Contributed by Lenzy Krehbiel-Burton 

Come Oct. 1, be prepared for the pink-out. For more than 30 years, October has been observed as Breast Cancer Awareness Month.

About 40,000 women and 2,000 men annually are diagnosed with the disease, Centers for Disease Control and Prevention data show. Those figures do not include recently published American Cancer Society study results projecting a six-fold increase in cancer mortality rates in the next two decades.

The projected spike is credited in large part to the increase in obesity, with two-thirds of adults now considered obese or overweight. Obesity contributes to increased rates of 13 different cancers, including several found either exclusively or predominantly among women, such as breast, ovarian and cervical.

The increased risk associated with obesity comes on multiple fronts. In addition to upping the risk for diabetes and heart disease, extra fat cells increase the amount of estrogen circulating throughout the body, which has been linked to increased breast cancer rates in both pre- and postmenopausal women.

Nationally, American Indian and Alaska Native women have lower rates of breast cancer than their non-Native neighbors, with one in eight indigenous women diagnosed. However, it is less likely to be diagnosed before the disease reaches an advanced stage, thus increasing the mortality rate.

Kris Rhodes is the executive director of the American Indian Cancer Foundation, a national nonprofit that works to lower cancer rates in Indian Country through culturally appropriate programming, increasing the availability of reliable data that includes indigenous communities and capacity building through training and providing technical assistance.

Among the breast cancer outreach programs hosted by the foundation is an annual Indigenous Pink Day each October. Scheduled Oct. 19, participants are encouraged to wear pink in support of breast cancer awareness and post a selfie tagged #IndigenousPink to social media.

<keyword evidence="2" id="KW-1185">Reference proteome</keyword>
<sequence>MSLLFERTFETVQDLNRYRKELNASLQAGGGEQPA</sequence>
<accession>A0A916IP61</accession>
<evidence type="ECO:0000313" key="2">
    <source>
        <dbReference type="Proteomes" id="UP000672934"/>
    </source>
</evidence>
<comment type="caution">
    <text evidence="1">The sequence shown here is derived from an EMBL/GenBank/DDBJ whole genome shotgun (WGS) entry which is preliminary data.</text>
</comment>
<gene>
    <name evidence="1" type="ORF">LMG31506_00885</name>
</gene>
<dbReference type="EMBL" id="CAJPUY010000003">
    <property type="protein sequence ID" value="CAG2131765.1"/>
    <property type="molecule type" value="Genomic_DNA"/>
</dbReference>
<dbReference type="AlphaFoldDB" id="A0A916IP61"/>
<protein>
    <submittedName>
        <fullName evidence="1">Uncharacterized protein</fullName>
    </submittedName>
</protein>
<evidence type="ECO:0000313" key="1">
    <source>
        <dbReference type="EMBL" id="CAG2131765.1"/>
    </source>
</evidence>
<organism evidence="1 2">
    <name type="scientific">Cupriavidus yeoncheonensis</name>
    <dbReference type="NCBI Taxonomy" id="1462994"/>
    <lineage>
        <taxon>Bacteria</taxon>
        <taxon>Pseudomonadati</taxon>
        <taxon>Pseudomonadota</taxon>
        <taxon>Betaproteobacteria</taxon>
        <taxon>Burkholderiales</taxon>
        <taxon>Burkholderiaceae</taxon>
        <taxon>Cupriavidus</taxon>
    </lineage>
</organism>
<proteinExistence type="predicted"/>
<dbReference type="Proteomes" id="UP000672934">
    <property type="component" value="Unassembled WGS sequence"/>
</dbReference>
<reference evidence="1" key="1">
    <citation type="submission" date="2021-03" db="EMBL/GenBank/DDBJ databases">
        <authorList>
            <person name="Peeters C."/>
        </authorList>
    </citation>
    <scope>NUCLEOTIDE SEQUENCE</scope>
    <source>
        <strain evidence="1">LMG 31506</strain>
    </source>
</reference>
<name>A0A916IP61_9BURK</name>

For Rhodes, the higher breast cancer mortality rates, while disappointing, are not entirely surprising. In addition to the large swaths of Indian Country that do not have regular access to mammograms or other forms of preventative care, fear and modesty often keep many women from getting checked.

Despite that hesitation, the need for routine screening is still there.

“Cancer is showing in American Indian and Alaska Native women in younger ages,” she said. “We encourage women to start screening as early as their doctors will let them — 40 and up.

“Women have to be an advocate for themselves — it can make a huge difference.” 

Some of the risk factors for the disease are preventable, such as binge drinking and not regularly exercising. However, others are unavoidable, including age, having a personal or family history of breast cancer, mutations to the BRCA1 and BRCA2 genes, starting menstruation before age 12 or having dense breasts, which have more tumor-masking connective tissue.

“It’s a common misconception that breast cancer is always genetic or that you only have to worry about it if someone in your family has had it,” Rhodes said. “However, the truth is that anyone can get breast cancer. In America today, though, if it’s caught early enough, it’s treatable.”

Early warning signs of breast cancer:
• New lumps in the breast or armpit
• Thickening or swelling of parts of the breast
• Irritation or dimpling of breast skin
• Redness or flaky skin around the nipple
• Nipple discharge other than breast milk or colostrum
• Any change in the size or shape of the breast
• Breast pain

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